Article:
At the end of June, I had the opportunity to attend the Wild Goose Festival down in North Carolina, a festival of progressive and emergent Christians interested in exploring social justice, peace, art, interfaith dialogue and Celtic spirituality. A friend of mine, the author Carl McColman (who used to be a Pagan and has since converted to Catholicism and studies as a contemplative and lay-monk) was one of the presenters at the festival, and one of the head organizers of the event was Gareth Higgins, who ran a Celtic Spirituality & Peacemaking retreat in Northern Ireland that I attended last summer.
All in all, the event was really amazing, and even laid to rest my anxieties about being pretty much the only Pagan (other than my partner Jeff) among 1500+ Christians. Since getting back home, I've been thinking a lot about my experiences from the festival and what it taught me about the places where Pagans and Christians (especially progressive and emergent Christians) can really benefit from interfaith conversation with one another.
So I decided to write a 3-part essay about the topic! I just posted the first part of the essay to my website, "What Pagans and Christians Can Learn from Each Other." In short, the three things I looked at were:
1. Pagans can share with Christians a deeper understanding of the role of nature, wilderness and wildness in the spiritual life.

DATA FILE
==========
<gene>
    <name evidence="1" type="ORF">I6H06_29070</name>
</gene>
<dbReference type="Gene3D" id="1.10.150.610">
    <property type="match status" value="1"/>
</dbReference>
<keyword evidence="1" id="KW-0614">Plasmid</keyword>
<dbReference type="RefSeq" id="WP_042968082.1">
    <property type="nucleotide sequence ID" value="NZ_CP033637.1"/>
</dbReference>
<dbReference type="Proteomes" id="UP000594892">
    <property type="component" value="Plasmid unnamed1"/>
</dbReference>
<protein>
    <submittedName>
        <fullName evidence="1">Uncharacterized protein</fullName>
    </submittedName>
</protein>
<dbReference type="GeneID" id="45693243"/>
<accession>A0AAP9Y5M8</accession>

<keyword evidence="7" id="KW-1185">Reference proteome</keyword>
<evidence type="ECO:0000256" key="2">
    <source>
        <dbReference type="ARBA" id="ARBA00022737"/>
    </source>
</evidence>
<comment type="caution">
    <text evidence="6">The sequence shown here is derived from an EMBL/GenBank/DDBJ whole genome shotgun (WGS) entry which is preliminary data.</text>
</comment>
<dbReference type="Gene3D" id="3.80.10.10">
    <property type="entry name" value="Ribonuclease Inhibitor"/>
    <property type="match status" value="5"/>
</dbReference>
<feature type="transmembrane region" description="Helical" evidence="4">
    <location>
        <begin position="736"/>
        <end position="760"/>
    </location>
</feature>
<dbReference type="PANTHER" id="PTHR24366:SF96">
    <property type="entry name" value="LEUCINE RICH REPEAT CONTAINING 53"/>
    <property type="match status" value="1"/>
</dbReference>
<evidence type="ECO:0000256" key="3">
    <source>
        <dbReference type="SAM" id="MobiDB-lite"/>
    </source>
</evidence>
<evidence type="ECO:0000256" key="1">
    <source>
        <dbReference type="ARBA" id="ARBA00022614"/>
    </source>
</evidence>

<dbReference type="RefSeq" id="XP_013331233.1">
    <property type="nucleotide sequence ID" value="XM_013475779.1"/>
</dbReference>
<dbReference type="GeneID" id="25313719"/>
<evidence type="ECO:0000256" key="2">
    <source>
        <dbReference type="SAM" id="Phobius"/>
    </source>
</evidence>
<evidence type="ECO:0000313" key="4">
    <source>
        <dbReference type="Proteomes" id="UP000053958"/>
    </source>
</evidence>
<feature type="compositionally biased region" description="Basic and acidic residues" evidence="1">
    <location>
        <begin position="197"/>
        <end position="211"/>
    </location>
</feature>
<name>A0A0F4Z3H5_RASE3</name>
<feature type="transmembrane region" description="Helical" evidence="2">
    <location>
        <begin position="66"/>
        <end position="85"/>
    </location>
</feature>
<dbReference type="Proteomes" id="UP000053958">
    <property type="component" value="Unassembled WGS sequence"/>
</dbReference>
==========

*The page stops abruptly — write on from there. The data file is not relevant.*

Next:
2. Pagans can remind Christians to view time as a cyclical dance, and not simply as a linear history.
3. Pagans can help Christians revive and restore a sense of enchantment and value in ritual and religious aesthetics.
I wanted to invite TC folks to check out the essay (here) - hopefully it'll spark some good conversation and discussion! I think it's really important for Pagans to realize that not all Christians are the conservative/fundamentalist type. (One thing that really amazed me, for instance, was that the Publicity Coordinator for the festival found out I was coming, and bragged about it on their Facebook and Twitter pages. You know we're making progress when a Christian festival is excited about being "cool enough" for Pagans to attend. )
Anyway, I plan on writing two more parts, "3 Things Pagans Can Learn from Christians" and "3 Things Pagans and Christians Can Work On Together." I can post links to those parts once they're up, if folks are interested!
- Message Board: Join in our discussion